Published by a commercial imprint or self-published, marketing your book falls on your shoulders. You can depend on the publishing house to secure venues to publicize your book, but, in all cases, the readers want to hear from and/or rub elbows with the author of their favorite genre.
Why is this you ask. Well, you as an author have built a world or situation that takes the reader away from their humdrum lives. You take them into a place where they can live out a situation or fantasy that they don’t have the ability or (in some cases) the courage to experience.
Take me for example. I am an introvert with many phobias. I’m claustrophobic, I have a fear of heights, and I am afraid of flying, etc. So, what do I write, I write science fiction that takes place in the future, on other planets and more than scary for me, out in space. And how do we get from one place to another? We FLY in metal ships that, in most cases, have cramped quarters and are speeding through the nothingness of space.
The scene I get the most comments on is one where a passenger on the protagonist’s ship lets his fear of flying influence a dream he has while flying to a newly colonized world. It accentuates his fear of being caught in the depths of space with nothing to support him — no air, no rescue, and a tight, one-person escape pod to climb into.
Or, take the author of Seraphim Sword, Jeff Ketner, whose book we released on November 15th. He has lived confined to a wheelchair with MS all his life. He created a world in his book where he runs free to chase demons and witches. He writes his fantasy of freedom – to move about unfettered and fight the evils of the world he created.
These are the reasons why readers want to hear from the author, not the publisher. To see why and question how they came up with the story that sucked them into the author’s world. This is why James Patterson’s publisher never holds his books up on the commercials. The readers want to see Mr. Patterson and hear why he thinks his new book is right for them to read.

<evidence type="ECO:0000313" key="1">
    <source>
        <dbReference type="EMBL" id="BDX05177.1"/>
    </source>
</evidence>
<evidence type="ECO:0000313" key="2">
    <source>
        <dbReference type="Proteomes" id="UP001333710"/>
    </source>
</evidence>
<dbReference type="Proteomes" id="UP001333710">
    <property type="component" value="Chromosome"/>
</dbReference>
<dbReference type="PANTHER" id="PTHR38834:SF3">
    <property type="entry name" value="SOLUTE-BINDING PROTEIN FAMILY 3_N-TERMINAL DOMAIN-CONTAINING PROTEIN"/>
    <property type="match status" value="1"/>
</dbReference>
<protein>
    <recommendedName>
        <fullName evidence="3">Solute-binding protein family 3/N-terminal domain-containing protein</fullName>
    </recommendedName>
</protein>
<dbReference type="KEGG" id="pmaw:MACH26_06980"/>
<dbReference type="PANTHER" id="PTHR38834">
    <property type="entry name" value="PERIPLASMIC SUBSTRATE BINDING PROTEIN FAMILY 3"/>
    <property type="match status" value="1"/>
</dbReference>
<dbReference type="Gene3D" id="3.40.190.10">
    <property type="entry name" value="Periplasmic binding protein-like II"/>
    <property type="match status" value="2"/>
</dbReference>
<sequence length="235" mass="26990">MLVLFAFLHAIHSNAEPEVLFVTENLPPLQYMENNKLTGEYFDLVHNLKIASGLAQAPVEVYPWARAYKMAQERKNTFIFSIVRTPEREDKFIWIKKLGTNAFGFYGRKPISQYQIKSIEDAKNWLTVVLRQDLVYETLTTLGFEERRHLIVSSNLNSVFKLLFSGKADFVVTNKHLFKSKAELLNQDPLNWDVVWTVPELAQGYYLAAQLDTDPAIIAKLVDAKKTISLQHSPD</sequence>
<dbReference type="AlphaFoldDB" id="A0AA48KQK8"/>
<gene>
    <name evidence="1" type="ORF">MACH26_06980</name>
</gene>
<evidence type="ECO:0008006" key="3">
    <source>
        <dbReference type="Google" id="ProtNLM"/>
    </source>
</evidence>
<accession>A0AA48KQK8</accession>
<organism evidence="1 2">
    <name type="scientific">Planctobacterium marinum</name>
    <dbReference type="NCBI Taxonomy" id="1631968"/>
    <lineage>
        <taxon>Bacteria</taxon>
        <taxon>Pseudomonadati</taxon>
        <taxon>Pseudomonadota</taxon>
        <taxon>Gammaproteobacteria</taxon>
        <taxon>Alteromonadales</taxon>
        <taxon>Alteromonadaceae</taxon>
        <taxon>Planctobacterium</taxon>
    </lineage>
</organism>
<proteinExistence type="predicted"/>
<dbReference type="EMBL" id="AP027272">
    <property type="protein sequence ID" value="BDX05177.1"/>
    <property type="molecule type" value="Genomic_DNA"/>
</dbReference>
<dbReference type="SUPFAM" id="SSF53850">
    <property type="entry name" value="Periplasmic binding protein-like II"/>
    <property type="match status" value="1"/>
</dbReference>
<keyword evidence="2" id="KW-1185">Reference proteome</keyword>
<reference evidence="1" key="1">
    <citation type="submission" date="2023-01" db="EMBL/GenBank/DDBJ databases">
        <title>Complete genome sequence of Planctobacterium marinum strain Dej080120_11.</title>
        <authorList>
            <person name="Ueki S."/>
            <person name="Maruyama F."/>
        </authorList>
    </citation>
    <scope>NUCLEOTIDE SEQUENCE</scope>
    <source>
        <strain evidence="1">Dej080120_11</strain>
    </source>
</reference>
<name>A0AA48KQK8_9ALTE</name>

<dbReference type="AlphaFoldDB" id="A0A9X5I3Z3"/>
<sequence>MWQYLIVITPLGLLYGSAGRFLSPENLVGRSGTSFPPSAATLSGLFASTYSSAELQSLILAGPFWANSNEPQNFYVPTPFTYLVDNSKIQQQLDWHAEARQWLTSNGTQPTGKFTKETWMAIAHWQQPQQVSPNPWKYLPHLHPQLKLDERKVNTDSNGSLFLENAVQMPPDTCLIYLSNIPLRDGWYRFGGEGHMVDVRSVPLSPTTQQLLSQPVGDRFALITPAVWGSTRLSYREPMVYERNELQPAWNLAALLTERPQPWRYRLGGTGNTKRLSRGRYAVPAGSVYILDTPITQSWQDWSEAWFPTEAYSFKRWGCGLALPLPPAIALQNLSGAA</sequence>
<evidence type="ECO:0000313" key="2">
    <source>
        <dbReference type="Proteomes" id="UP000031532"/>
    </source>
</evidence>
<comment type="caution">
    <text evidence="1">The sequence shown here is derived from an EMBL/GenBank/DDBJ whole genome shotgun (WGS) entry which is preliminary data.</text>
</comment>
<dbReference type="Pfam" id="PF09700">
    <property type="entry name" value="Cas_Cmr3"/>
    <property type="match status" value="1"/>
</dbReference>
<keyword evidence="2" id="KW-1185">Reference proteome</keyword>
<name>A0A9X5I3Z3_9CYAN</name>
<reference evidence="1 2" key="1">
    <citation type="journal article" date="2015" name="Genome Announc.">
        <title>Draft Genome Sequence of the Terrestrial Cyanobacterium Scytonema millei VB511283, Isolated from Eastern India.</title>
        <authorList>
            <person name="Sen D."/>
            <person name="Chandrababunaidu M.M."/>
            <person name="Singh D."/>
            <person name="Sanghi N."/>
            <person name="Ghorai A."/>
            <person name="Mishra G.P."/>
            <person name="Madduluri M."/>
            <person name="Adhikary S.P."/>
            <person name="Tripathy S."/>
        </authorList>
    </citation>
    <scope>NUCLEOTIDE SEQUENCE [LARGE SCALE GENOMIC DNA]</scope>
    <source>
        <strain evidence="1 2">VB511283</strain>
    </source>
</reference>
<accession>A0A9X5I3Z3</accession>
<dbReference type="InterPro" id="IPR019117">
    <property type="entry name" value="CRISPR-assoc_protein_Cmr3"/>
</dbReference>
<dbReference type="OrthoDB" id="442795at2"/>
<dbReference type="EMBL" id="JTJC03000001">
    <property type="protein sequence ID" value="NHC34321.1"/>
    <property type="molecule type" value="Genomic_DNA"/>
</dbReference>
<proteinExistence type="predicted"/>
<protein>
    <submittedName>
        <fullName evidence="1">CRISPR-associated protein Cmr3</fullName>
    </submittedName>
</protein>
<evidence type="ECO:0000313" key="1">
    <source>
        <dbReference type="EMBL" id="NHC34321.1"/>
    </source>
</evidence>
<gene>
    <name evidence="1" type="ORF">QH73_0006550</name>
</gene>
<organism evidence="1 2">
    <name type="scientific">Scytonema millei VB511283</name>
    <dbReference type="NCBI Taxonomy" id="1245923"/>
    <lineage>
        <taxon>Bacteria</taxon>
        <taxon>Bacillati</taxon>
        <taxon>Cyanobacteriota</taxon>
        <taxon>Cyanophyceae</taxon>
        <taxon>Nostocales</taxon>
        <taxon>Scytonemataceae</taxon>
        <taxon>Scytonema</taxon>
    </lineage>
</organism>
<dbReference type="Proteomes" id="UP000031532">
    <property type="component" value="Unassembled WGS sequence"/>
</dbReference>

Authors who attend book signings or shows and sit back in a chair at the back of the booth (or as I watched on one occasion an author who knitted and ignored her prospective customers) are the ones who sell nothing. If you stand outside the booth or at the table and talk to prospective buyers as they pass, you have a chance to sell that book you slaved over. I know one author who does magic tricks to entice customers to his table. Myself, I tell my authors to keep a bowl of candy on the edge of their table and a poster of reviews behind them.
Just like publishers who receive thousands/millions of submissions each year are overwhelmed by who to choose, readers are inundated by the number of books produced each year. Why should they choose your book? What does it offer them? They will never know if you, the author, don’t let them in on the secret.
So, to sum it up, advertising a novel is more productive when done by the author. If authors care about their books and are proud to show them off, then the reader might be intrigued enough to take a chance purchasing a copy.